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I want to extract name of removed packages from here "cat /var/log/dpkg.log | grep 'remove'"

 2013-09-09 15:57:34 remove activity-log-manager:i386 0.9.4-0ubuntu6.2 <none>
 2013-09-09 15:57:35 remove activity-log-manager-control-center:i386 0.9.4-0ubuntu6.2 <none>
 2013-09-09 15:57:38 remove alacarte:all 3.6.1-0ubuntu3 <none>
 2013-09-09 15:57:41 remove deepin-software-center:all <none>

I want to grab only name of the packages between remove and colon after package name. I am not a regex expert, I made a regex expression that seems to do the job but when I want to apply it with grep nothing happens. Here is working regex pattern in regex evaluators


But this is not working :

cat /var/log/dpkg.log | grep 'remove' | grep '(?<=remove)(.*?)(?=:)'

What am I missing here?

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I'm not an expert either and so don't dare post an answer but the following code works for me: grep -E '[0-9] remove' dpkg.log | sed -nrs 's/:/ /g;p' | awk '{ print $6 }'. As for grep versus "regex", I understand you need to use grep -E, the usage of egrep being frowned upon, for full regex functionality. – user25656 Sep 22 '13 at 12:17
BTW, the [0-9] is needed to eliminate lines like 2013-09-11 11:11:08 startup packages remove – user25656 Sep 22 '13 at 12:30
Thank you vasa1, your solution does what I want yet I need to know why my expression in grep doesn't work – kenn Sep 22 '13 at 13:03
up vote 4 down vote accepted

There's a common core of regular expression syntax however there are distinct flavors. Your expression appears to contain some features specific to the perl flavor, in particular the use of complex lookaround assertions describing the start and end of the pattern to be matched, whereas grep defaults to a basic regular expression (BRE) syntax that only supports a simpler set of these zero-length matches such as line- (^,$) and word-anchors (\>, \<).

You can enable perl-compatible regular expression (PCRE) support in grep using the -P command line switch (although note that the man page currently describes it as "experimental"). In your case you probably want the -o switch as well to only print the matching pattern, rather than the whole line i.e.

cat /var/log/dpkg.log | grep 'remove' | grep -oP '(?<=remove)(.*?)(?=:)'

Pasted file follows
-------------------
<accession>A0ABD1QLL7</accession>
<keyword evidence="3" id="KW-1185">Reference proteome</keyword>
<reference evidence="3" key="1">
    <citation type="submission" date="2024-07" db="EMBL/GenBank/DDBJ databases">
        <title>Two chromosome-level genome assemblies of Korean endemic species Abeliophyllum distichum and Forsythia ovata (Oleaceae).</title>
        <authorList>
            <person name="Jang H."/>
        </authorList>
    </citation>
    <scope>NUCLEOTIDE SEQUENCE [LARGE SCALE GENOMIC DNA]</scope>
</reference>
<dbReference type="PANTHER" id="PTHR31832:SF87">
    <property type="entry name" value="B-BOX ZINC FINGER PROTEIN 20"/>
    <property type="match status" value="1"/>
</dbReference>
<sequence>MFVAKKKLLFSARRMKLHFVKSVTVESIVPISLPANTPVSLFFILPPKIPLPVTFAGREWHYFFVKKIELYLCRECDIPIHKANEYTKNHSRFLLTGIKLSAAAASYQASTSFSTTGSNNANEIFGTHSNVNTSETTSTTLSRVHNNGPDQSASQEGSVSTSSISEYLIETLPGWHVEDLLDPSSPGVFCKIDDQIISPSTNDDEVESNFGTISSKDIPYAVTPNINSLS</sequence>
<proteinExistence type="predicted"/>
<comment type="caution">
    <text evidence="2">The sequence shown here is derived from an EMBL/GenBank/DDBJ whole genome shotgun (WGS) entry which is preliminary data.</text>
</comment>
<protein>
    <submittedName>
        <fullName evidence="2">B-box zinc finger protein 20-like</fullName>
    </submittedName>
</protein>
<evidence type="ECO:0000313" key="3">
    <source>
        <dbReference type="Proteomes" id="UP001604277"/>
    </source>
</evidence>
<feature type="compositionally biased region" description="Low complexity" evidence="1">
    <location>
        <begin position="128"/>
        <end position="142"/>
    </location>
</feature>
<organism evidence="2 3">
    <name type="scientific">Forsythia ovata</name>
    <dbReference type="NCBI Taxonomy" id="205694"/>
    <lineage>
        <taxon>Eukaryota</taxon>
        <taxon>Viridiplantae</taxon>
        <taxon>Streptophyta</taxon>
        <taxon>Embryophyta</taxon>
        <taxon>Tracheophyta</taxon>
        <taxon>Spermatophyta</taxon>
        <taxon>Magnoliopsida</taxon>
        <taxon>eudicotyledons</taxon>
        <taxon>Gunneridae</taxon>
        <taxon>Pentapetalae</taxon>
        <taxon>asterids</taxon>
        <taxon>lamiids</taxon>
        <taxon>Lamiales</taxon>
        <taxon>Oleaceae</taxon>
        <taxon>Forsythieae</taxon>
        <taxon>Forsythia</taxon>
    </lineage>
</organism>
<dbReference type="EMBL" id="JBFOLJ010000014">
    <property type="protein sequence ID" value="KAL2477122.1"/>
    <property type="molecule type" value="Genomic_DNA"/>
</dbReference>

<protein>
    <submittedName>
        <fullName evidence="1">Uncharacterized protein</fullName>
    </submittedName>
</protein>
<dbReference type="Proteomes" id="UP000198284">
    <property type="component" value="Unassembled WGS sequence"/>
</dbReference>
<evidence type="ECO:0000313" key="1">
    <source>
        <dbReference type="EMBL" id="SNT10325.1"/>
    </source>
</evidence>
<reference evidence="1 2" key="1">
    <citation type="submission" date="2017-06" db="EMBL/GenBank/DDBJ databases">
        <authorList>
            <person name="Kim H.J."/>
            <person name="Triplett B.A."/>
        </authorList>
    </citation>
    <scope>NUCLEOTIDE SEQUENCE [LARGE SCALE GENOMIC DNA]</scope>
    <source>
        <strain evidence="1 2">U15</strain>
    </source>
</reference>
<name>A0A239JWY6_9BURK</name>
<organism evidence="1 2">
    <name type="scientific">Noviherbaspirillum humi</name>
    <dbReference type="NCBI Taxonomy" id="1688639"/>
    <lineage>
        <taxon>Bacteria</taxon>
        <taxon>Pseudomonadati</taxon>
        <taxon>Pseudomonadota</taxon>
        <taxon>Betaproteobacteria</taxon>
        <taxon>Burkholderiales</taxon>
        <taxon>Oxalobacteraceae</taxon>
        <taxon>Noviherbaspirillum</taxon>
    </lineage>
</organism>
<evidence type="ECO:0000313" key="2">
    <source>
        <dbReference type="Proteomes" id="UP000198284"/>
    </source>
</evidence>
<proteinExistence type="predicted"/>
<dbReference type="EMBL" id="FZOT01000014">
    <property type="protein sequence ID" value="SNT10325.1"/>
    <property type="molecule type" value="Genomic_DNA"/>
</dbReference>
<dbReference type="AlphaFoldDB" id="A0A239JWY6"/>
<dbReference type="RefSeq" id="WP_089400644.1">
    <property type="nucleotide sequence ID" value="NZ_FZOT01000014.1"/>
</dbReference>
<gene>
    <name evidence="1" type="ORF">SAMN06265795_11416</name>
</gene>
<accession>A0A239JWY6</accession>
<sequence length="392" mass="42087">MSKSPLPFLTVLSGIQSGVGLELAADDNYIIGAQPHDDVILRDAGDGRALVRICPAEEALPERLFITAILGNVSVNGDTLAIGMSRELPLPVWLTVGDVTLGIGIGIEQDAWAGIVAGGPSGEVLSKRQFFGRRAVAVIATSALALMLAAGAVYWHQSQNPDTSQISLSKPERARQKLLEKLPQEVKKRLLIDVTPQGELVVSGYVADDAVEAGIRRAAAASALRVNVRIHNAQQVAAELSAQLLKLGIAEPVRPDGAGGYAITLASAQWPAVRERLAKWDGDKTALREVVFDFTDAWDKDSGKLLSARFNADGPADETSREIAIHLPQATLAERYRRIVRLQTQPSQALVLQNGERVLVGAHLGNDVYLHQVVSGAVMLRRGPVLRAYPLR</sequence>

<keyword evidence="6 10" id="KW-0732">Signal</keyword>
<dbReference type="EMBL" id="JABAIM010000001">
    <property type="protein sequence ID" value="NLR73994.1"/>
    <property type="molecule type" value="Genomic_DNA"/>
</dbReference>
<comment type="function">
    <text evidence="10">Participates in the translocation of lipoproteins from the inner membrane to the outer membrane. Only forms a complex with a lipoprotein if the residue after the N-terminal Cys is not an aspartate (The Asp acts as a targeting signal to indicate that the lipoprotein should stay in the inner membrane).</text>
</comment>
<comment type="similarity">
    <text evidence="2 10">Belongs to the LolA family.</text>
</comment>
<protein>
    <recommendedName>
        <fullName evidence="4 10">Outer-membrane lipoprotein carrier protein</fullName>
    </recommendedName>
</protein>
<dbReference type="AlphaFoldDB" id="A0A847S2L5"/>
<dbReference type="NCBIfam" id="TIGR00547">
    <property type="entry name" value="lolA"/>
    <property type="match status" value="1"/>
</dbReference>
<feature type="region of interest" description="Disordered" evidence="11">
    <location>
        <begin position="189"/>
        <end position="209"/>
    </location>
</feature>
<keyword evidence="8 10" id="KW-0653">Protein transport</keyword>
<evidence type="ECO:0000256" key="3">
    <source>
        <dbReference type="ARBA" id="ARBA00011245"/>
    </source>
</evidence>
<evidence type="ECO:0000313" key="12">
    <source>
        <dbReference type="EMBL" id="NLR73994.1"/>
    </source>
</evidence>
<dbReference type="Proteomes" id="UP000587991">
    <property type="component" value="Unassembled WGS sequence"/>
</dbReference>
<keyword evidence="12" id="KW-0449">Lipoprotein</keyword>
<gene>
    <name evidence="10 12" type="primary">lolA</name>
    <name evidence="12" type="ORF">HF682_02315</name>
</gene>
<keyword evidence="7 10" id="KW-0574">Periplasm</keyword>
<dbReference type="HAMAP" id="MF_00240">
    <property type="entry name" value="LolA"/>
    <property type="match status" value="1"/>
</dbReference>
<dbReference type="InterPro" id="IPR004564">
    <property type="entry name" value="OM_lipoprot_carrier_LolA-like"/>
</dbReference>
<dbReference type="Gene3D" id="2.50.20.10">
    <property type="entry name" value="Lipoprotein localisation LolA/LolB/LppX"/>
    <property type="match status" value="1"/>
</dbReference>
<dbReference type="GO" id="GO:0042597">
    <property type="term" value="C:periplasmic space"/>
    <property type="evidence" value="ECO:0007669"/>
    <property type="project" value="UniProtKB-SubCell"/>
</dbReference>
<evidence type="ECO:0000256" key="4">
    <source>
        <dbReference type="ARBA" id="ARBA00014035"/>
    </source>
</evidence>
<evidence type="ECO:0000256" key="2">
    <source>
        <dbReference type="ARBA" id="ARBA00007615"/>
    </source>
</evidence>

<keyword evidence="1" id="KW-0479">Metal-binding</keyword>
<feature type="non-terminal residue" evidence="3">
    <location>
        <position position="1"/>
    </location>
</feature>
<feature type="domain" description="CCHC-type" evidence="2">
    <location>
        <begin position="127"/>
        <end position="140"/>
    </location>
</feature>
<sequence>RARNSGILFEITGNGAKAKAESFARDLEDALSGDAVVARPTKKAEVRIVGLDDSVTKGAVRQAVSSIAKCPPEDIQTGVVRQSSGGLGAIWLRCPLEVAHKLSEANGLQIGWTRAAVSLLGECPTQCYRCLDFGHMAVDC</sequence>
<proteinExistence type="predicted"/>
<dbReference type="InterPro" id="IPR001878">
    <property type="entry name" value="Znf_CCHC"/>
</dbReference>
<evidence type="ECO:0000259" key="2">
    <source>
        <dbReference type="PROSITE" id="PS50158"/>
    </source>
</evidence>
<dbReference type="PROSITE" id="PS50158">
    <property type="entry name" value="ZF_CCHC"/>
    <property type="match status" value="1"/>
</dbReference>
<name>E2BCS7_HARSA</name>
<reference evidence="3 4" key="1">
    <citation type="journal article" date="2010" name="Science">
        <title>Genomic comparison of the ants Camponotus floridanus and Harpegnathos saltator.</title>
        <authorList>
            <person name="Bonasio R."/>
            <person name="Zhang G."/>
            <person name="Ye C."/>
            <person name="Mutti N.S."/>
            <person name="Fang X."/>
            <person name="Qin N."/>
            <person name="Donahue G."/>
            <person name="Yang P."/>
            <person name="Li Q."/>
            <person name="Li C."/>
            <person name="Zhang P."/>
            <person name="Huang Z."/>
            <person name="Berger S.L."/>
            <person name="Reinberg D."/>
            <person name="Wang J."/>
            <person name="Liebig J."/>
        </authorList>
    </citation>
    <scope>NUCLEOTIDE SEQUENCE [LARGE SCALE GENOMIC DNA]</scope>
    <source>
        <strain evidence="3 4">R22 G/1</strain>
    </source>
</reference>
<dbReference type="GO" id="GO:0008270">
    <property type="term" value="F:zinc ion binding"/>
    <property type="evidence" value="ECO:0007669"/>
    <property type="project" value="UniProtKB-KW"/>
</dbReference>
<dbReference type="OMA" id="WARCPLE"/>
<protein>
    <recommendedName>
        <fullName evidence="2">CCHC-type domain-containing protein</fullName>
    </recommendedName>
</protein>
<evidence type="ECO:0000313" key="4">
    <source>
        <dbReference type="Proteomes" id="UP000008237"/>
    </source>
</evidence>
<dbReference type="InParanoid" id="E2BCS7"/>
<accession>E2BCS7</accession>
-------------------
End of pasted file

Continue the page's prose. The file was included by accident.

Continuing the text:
Be aware that this expression may fail if it encounters packages that do not have the :i386 suffix since it may read ahead to a matching colon in the next word, e.g.

echo "2013-09-07 08:31:44 remove cifs-utils 2:5.1-1ubuntu2 <none>" | grep -oP '(?<=remove)(.*?)(?=:)'
 cifs-utils 2

You may wish to look at awk instead e.g.

cat /var/log/dpkg.log | awk '$3 ~ /remove/ {sub(":.*", "", $4); print $4}'

As well as BRE and PCRE, Gnu grep has a further mode called extended regular expression (ERE), specified by the -E command line switch. The man page notes that

In  GNU grep,  there is  no difference in available functionality 
between basic and extended syntaxes.

However you should note that "no difference in available functionality" does not mean that the syntax is the same. For example, in BRE the + character is normally treated as literal, and only becomes a modifier meaning 'one or more instance of the preceding regular expression' if escaped, i.e.

$ echo "123.456" | grep '[0-9]+\.[0-9]+'
$ echo "123.456" | grep '[0-9]\+\.[0-9]\+'

whereas for ERE it is exactly the opposite

$ echo "123.456" | grep -E '[0-9]+\.[0-9]+'
$ echo "123.456" | grep -E '[0-9]\+\.[0-9]\+'

A similar distinction applies for sed invoked without and with the -r switch.

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wow, that did the trick, I would go crazy since I didn't find any reference about it. Thank you steeldriver! You saved my day. – kenn Sep 22 '13 at 14:58
I just read your updated post, you gave valuable info for beginners, thanks a lot steeldriver. – kenn Sep 23 '13 at 7:47

From the grep man page:

grep searches the named input FILEs (or standard input if no files are named, or if a single hyphen-minus (-) is given as file name) for lines containing a match to the given PATTERN.

As far as I know, grep has no ability to edit the lines that it matches; I would use sed or possibly tr for that. Any of the following should get what you want:

cat /var/log/dpkg.log | grep 'remove' | sed 's/.*remove \([^:]*\):.*/\1/'
cat /var/log/dpkg.log | grep 'remove' | sed -E 's/.*remove ([^:]*):.*/\1/'
cat /var/log/dpkg.log | sed -n '/remove/s/.*remove \([^:]*:\).*/\1/p'
cat /var/log/dpkg.log | sed -nE '/remove/s/.*remove ([^:]*):.*/\1/p'

I'm honestly not sure what your (?<=remove)(.*?)(?=:) is trying to accomplish. In regex, brackets are used to define capture groups: you can see that I've used them in the sed commands here -- in there, everything matched will be replaced by the contents of the capture group /1, the first group to be defined.

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I just put them together with trial and error method, I don't know even if it's verbose, but it worked. Thank you for clarification about sed and awk, I heard that awk could create miracles – kenn Sep 22 '13 at 15:41

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